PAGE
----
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Dutchess_III's avatar

What is one question that stops conspiracy theorists in their tracks?

Asked by Dutchess_III (27179 points ) January 6th, 2014

For me, when dealing with “The government is going to attack its citizens so we need to be armed!” the question “Why would they even do that?” tends to stop the debate and is never answered.

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28 Answers

bolwerk's avatar

The pig state does attack its citizens. It’s just not the white males who are conspiracy theorists who get the brunt of it.

Coloma's avatar

Tell them they need to get help for their, clearly, paranoid and delusional thinking. lol

kevbo's avatar

How about “Do you know I’m with the government and have to report this conversation?” Lolz.

Dutchess_III's avatar

LOL Kev! Good one!

Dutchess_III's avatar

@Coloma That would stop the argument like pouring gas on a fire would put the fire out!

zenvelo's avatar

“How do you think they’re able to keep it all a secret?”

The problem with most conspiracy theories is they involve too many humans.

talljasperman's avatar

Mom saying , Dinner time.

KNOWITALL's avatar

@Dutchess_III Well in my area it would be to suppress our rights. You can make up anything that’s perceived as ‘scary’ to most of these people. Remember Y2K?

When Obama was elected, it was ‘they’re going to come get our guns’, and ‘they’re going to restrict our ammunitions’, thus driving up the demand for both.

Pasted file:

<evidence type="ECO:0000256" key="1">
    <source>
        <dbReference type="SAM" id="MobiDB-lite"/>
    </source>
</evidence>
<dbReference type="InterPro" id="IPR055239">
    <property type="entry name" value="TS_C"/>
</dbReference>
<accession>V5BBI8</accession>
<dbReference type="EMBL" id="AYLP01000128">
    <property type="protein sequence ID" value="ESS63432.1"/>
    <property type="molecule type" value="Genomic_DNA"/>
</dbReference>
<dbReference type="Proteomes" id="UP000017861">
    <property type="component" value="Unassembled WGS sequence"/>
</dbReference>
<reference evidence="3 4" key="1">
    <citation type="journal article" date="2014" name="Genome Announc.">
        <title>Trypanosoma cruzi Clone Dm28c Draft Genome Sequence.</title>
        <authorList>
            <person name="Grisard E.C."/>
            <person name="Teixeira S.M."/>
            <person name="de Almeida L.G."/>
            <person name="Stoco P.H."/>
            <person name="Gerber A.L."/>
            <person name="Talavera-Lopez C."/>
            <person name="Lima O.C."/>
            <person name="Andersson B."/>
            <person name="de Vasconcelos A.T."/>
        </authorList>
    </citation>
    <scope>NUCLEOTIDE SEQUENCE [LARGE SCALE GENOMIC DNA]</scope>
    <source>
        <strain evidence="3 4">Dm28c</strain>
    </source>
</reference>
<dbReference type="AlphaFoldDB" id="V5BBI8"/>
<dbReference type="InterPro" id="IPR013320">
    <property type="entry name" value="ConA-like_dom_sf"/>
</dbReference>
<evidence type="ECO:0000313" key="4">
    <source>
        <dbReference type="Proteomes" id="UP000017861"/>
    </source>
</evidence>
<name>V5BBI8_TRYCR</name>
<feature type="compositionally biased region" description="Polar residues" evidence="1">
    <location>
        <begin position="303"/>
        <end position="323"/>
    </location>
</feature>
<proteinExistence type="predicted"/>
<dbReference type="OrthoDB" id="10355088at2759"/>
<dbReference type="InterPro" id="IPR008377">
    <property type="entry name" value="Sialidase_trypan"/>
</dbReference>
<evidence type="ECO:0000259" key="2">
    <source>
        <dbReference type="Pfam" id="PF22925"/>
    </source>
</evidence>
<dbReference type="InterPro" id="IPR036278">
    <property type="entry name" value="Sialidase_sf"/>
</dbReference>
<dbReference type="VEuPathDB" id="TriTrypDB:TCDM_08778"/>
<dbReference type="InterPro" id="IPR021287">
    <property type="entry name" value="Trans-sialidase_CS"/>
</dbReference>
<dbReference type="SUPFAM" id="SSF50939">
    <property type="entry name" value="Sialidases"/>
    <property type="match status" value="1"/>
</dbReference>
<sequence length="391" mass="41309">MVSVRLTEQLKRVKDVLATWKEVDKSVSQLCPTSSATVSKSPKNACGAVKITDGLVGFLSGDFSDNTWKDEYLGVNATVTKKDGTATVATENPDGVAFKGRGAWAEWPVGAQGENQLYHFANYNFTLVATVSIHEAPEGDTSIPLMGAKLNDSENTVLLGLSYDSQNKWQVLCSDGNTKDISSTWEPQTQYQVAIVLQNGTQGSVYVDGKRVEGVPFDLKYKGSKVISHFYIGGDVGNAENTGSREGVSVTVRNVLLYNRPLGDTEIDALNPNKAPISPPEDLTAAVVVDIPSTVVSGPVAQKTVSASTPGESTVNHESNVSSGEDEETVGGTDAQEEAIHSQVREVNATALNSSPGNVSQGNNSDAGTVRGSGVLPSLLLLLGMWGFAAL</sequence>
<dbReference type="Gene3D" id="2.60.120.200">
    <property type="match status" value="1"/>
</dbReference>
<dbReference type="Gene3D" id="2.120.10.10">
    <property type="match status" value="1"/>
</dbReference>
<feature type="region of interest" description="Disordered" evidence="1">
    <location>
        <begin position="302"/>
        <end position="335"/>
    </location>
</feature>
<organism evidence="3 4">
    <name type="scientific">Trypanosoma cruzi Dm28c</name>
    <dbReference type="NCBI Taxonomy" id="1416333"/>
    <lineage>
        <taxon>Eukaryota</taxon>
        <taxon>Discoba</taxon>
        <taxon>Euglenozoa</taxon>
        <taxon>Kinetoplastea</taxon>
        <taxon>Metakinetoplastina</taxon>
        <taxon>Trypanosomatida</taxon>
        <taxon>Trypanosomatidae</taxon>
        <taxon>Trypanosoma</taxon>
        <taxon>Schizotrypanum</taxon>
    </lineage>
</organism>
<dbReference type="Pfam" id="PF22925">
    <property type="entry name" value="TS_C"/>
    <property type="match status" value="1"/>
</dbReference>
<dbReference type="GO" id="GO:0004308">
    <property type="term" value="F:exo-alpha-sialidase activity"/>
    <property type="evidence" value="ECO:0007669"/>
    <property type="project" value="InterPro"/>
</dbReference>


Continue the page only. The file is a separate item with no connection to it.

YARNLADY's avatar

I prefer to base my opinion on the facts.

tom_g's avatar

Like @zenvelo said, “The problem with most conspiracy theories is they involve too many humans.”

Also, I get a kick out of conspiracy theorists using legitimate conspiracies as evidence of their current conspiracy theory. They know about the conspiracy in their example because of the difficulty in keeping such things secret.

A conspiracy theorist might actually be correct about whatever they are rattling on about. But the time to believe it is when there is evidence. Only then. For many conspiracy theorists, however, the lack of evidence is more evidence of a conspiracy.

So, to answer your question? Nothing. Every question serves to strengthen the conspiracy.

RealEyesRealizeRealLies's avatar

Well seriously, it really depends upon the conspiracy in question.

Not all conspiracy theorists are wrong.

elbanditoroso's avatar

The question I would ask – and the irony of the whole conspiracy meme – is that the various things that they say that believe are in contradiction to each other.

On the one hand, the conspiracists tend to think that the government is ineffectual and corrupt and staffed by incompetent idiots.

Yet at the same time, these conspriacists believe in things that would required extreme coordination, extreme competence, split-second timing, and brilliant planning. And on the continued silence of tens of thousand (or more) people essentially forever.